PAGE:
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Thursday, June 20th, 2024
the Week of Proper 6 / Ordinary 11
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Bible Commentaries
Acts 11

Gray's Concise Bible CommentaryGray's Concise Commentary

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Verses 1-18


The closing of chapter 9 shows Peter on a tour of visitation, and the instrument of two great miracles, it being significant that the greater of the two was in answer to prayer (Acts 9:40 ). Almost all the commentators regard these miracles as having a bearing on the crisis of the church recorded in the next chapter. In that chapter Peter is again to use the “keys,” this time in opening the door of the gospel to the Gentiles. Indeed, since the occupation of a tanner was unclean in the eyes of a Jew because of the handling of the skins of dead animals, it is seen that Peter in Joppa is already breaking with the customs of his nation.

As an introduction to chapter 10, carefully read Ephesians 2:11-18 . Note, in passing, that the Caesarea in this case was not that of Matthew 16:0 , but another city of the same name located near Joppa, which the Emperor Augustus gave to Herod, and which the latter greatly beautified.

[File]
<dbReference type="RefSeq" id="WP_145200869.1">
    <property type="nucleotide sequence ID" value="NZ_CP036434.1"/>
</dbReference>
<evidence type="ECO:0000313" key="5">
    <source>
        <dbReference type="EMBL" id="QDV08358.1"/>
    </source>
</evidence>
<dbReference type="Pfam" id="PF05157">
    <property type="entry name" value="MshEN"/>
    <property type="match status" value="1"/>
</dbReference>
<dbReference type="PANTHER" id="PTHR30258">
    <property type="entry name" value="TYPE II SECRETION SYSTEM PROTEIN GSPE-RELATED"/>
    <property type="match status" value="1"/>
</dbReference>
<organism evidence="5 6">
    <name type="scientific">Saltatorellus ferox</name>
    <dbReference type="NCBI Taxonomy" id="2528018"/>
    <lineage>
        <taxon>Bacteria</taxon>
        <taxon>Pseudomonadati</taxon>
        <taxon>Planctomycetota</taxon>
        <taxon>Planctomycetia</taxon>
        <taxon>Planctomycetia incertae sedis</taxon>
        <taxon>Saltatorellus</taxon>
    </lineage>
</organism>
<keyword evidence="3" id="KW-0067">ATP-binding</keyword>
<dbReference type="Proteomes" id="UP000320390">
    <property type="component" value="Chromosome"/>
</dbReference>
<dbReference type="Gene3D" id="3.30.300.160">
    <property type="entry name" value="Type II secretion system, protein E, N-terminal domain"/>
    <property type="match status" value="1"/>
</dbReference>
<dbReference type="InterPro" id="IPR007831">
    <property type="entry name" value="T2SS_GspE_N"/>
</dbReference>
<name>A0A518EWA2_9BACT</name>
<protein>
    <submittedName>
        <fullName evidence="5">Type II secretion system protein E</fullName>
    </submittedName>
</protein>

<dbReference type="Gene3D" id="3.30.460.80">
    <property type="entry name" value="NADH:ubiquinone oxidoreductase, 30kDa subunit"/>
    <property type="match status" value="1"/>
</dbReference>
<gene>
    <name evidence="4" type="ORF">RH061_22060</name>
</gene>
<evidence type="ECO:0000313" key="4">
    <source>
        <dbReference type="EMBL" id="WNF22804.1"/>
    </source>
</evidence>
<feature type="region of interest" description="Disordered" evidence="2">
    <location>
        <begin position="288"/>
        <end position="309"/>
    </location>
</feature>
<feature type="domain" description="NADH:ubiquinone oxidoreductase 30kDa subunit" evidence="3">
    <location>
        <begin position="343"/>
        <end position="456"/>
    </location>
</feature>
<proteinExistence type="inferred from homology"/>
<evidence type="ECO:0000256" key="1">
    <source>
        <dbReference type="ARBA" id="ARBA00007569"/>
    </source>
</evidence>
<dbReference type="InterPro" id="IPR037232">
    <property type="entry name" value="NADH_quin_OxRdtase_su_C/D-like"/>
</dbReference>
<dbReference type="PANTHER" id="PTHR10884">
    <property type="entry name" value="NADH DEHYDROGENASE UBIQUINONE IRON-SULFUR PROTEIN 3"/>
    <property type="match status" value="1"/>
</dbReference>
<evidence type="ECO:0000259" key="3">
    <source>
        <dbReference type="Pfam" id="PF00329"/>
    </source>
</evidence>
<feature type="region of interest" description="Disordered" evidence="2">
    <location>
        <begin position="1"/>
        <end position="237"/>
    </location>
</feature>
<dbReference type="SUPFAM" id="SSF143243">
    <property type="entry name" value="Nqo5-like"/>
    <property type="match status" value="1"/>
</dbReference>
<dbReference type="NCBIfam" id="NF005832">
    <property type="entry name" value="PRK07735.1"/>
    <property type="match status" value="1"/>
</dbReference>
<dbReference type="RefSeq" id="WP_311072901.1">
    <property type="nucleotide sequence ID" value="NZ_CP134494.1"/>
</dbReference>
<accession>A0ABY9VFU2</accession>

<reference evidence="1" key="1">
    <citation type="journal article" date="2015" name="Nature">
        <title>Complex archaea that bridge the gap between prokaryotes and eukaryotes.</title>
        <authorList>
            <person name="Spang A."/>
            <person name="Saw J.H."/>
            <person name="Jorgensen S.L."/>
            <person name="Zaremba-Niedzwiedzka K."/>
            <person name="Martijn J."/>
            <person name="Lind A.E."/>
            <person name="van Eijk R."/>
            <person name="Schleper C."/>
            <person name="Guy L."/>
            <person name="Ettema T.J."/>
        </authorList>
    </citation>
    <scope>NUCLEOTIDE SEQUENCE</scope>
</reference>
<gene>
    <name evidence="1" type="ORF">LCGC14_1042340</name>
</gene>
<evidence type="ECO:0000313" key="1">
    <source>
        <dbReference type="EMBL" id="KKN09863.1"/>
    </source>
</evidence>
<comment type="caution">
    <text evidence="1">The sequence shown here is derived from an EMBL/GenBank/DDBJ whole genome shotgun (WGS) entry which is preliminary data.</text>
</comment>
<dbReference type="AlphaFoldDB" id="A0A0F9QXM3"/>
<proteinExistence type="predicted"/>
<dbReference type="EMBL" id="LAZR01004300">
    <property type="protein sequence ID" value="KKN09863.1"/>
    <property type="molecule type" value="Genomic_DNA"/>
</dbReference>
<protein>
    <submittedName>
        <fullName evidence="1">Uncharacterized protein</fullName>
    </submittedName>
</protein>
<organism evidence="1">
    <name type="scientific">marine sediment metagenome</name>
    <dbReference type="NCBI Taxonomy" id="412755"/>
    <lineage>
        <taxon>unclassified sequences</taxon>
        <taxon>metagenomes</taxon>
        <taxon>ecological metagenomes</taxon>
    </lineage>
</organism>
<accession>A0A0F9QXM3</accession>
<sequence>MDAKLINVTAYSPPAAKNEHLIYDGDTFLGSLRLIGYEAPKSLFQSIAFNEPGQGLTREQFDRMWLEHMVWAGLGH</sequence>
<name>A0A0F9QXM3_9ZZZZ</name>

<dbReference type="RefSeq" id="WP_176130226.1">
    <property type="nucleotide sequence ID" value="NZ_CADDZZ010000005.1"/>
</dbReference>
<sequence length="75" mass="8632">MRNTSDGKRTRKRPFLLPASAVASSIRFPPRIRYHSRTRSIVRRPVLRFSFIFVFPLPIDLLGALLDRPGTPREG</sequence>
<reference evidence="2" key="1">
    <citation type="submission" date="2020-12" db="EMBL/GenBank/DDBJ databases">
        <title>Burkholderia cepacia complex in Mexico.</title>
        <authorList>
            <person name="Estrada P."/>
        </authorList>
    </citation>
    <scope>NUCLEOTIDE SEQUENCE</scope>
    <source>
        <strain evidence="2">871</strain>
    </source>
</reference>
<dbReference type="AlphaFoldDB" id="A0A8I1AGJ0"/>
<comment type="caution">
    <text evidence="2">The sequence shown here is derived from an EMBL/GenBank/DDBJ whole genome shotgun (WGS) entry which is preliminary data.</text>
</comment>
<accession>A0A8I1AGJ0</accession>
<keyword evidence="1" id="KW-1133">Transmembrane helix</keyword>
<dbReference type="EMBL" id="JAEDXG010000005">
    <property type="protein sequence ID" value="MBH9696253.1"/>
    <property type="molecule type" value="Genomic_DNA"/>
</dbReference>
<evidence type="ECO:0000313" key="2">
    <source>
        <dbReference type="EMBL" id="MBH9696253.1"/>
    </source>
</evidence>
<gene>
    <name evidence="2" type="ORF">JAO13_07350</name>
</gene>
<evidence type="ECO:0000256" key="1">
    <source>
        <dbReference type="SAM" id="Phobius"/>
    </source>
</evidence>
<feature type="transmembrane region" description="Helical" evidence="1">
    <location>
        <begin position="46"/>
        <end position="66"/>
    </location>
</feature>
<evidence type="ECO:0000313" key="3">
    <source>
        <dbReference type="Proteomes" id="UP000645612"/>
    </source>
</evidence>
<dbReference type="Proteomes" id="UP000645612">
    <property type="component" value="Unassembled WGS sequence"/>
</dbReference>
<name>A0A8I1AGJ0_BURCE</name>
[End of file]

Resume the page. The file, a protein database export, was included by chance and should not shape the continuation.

The description of Cornelius (Acts 10:1-8 ), shows this Gentile Roman soldier very near the kingdom of God, and an example of how God will reveal more light to any man who lives up to the light he has. But the need of this “more light” in the sense of the knowledge and acceptance of Jesus Christ as a Savior, is also revealed with equal clearness.

Passing to the vision of Peter (Acts 10:9-23 ), the “vessel” represents the Christian church; the “four corners,” the four corners of the earth; the clean animals, the Jews; the unclean, the Gentiles. In the church however, all are cleansed (read here 2 Corinthians 6:11 and Ephesians 3:6 ). The Lord providentially interprets the vision in Acts 10:17-20 . Note the proof of the personality of the Holy Spirit found in Acts 10:19-20 : “the Spirit said... I have sent them.”

We are now in the centurion’s house and listening to Peter’s sermon (Acts 10:24-43 ). He has had his eyes opened to the great truth expressed in Acts 10:34 . This does not mean that any man merits God’s acceptance by his natural morality, for the true fear of God and the working of righteousness are always the result of His grace. It means that God vouchsafes this grace to men of every nation, whether Gentile or Jew. Acts 10:43 emphasizes this, being the first echo of John 3:16 in the history of the church.

That the household of Cornelius acted on this promise by faith is seen in the result (Acts 10:44-48 ), which demonstrates that the Holy Spirit is given to men without either water baptism or the laying on of hands, but simply by believing (Galatians 2:2 ). Water baptism followed, but not as an act of Peter himself as is worth noticing (Acts 10:48 ).